silicon ignot .

Microwind

the

Silicon

assumes

ignot

used

What are the design rules we need to know to be able to construct the NMOS ?

The Minimum Poly Width = 2λ The Minimum Poly Area = 16 λ 2 The
The Minimum Poly Width = 2λ
The Minimum Poly Area = 16 λ 2
The Minimum extra Poly
surrounding the n diffusion = 3λ
The Minimum extra n diffusion surrounding
the poly = 4λ
The Minimum
The Minimum
extra n
n diffusion
Width = 4λ
diffusion
surrounding the
The Minimum
contact = 2λ
n diffusion
Area = 16 λ 2
The Minimum spacing
The Minimum Contact
between the contact
and the Poly = 3λ
Width = 2λ

What are the design rules we need to know to be able to construct the NMOS ?

The Minimum p diffusion Width = 4λ The Minimum spacing between contacts = 4λ The
The Minimum
p diffusion
Width = 4λ
The Minimum spacing
between contacts = 4λ
The Minimum
p diffusion
Area = 16 λ 2

How to Check that the design Rules of the layout are satisfied ?

Design Rule Check ( DRC )
Design Rule
Check ( DRC )

If any of these design rules are not satisfied, the Microwind will signify it.

If any of these design rules are not satisfied, the Microwind will signify it.
If any of these design rules are not satisfied, the Microwind will signify it.
If any of these design rules are not satisfied, the Microwind will signify it.
If any of these design rules are not satisfied, the Microwind will signify it.
If any of these design rules are not satisfied, the Microwind will signify it.

If any of these design rules are not satisfied, the Microwind will signify it.

If any of these design rules are not satisfied, the Microwind will signify it.
If any of these design rules are not satisfied, the Microwind will signify it.
If any of these design rules are not satisfied, the Microwind will signify it.
If any of these design rules are not satisfied, the Microwind will signify it.

Now what is the minimum size and area of the NMOS Transistor in the 0.18 μm technology ?

L : is the length of the poly silicon.

W : is the width of the n+ diffusion region.

From the design rules:

Minimum poly silicon length = 2 λ.

Minimum n+ diffusion width = 4 λ.

Taking into consideration that the minimum extra poly surrounding the n+ diffusion is 3 λ.

Taking into consideration that the minimum extra n+ diffusion surrounding the poly is 4 λ.

Now what is the minimum size of the NMOS Transistor in the 0.18 μm technology ?

L = 2 λ The Minimum W = 4 λ extra Poly Area = 10
L = 2 λ
The Minimum
W = 4 λ
extra Poly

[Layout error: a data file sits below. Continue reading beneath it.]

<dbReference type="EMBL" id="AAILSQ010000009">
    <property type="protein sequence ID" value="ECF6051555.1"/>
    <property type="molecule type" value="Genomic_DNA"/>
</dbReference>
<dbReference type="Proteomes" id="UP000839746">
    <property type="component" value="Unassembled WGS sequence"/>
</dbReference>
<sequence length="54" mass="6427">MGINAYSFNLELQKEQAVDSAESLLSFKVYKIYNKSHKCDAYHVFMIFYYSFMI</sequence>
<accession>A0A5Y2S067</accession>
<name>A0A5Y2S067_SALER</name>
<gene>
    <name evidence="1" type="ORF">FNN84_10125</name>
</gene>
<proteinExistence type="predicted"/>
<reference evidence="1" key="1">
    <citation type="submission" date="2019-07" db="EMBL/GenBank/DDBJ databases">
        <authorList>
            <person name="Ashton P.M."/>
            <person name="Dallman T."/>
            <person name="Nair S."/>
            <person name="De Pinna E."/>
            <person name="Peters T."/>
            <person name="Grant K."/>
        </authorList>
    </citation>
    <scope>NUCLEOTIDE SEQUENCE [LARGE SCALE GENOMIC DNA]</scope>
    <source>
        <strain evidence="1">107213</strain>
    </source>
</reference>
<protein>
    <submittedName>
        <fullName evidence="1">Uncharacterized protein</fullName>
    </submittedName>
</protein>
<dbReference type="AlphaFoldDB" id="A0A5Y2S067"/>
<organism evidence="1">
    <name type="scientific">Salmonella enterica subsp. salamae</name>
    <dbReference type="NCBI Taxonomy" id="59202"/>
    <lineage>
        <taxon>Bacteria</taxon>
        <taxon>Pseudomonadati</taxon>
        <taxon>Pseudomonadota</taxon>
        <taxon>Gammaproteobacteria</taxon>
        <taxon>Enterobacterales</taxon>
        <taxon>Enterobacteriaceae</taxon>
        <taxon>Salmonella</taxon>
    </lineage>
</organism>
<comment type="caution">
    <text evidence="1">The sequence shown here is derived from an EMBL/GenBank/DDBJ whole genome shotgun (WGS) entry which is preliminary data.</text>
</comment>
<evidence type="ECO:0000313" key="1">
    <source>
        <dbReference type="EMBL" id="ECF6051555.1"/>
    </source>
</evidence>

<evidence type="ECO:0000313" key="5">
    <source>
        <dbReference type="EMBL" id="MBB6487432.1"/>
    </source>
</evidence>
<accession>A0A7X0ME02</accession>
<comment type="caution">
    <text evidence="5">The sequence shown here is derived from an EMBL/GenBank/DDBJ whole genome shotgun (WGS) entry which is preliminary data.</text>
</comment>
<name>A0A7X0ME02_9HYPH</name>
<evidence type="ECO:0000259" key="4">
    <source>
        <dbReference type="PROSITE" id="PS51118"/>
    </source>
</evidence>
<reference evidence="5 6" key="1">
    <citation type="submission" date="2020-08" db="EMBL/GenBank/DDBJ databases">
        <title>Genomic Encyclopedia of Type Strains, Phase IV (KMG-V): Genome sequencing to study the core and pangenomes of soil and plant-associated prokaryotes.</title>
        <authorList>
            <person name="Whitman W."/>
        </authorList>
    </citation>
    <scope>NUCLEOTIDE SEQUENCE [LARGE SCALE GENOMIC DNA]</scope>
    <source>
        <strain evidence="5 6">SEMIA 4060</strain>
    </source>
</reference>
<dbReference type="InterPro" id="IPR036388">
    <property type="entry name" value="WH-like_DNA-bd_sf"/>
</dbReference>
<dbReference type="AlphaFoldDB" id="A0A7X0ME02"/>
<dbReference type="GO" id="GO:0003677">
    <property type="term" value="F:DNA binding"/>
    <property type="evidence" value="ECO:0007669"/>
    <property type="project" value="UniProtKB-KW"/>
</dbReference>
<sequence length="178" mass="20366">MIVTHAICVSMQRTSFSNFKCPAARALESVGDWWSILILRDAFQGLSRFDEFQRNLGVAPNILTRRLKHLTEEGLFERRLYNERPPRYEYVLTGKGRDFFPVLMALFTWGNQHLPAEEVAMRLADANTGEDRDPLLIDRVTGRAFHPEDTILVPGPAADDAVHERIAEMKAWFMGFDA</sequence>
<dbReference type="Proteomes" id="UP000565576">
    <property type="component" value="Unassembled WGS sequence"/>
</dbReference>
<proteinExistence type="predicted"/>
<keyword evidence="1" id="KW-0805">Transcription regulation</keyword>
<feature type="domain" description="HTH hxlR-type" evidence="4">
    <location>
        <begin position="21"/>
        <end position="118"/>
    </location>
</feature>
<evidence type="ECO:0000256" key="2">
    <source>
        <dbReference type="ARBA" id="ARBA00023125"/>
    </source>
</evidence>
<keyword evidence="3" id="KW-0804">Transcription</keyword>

Area = 10 λ x 10 λ
surrounding the n
diffusion = 3λ
The Minimum extra
The
The Minimum extra
The Minimum
n diffusion
Minimum
n diffusion
n diffusion
surrounding the
Poly Width
surrounding the
Width
poly = 4λ
L = 2λ
poly = 4λ
W= 4λ
The Minimum
extra Poly
surrounding the
n diffusion = 3λ

Now lets add the contacts.

The contacts Design Rules:

Minimum contact width = 2λ

Minimum extra diffusion surrounding the contact = 2λ.

Minimum spacing between the poly and contact = 3λ.

As we can see that the last two design rules are not satisfied when L D = 4λ and W = 4λ , so we have to expand

them as follows :

L L = = 4λ 4λ D D W = 4λ λ 2λ λ λ
L
L
= = 4λ 4λ
D D
W = 4λ
λ 2λ
λ
λ
λ

L D = 3λ (poly contact) + 2 λ (contact width)+ 2λ (contact diff.) = 7 λ

Now lets add the contacts.

L = 2λ W = 6 λ Extra Poly Area = 16 λ x 12
L = 2λ
W = 6 λ
Extra Poly
Area = 16 λ x 12 λ
Contact –
diff= 2λ
Contact
W = 6λ
width= 2λ
Contact –
diff= 2λ
Contact
Contact
Poly
Extra Poly
Poly –
Poly –
Contact
Contact
– diff
width
Width
contact
contact
width
– diff
L =2λ

Optimizing the Aspect ratio and area of the NMOS Transistor

From the above discussion we conclude that:

Minimum L = minimum poly width = 2λ.

Minimum W = 2 ( minimum contact - diff) + minimum contact width = 6 λ.

The Question now is can not we optimize this aspect ratio.

We can not decrease L because we can not implement a dimension that is less than 2λ.

But from the design rules, the minimum diffusion width is 4λ. We were forced to implement it as 6λ due to the contact design rules constraints.

By a small trick we could let W = 4λ without altering the contact design rules constraints.

This can be accomplished by reducing the diffusion width to 4λ at

the poly silicon surface and widening it in the region surrounding

the contact.

Optimizing the Aspect ratio and area of the NMOS Transistor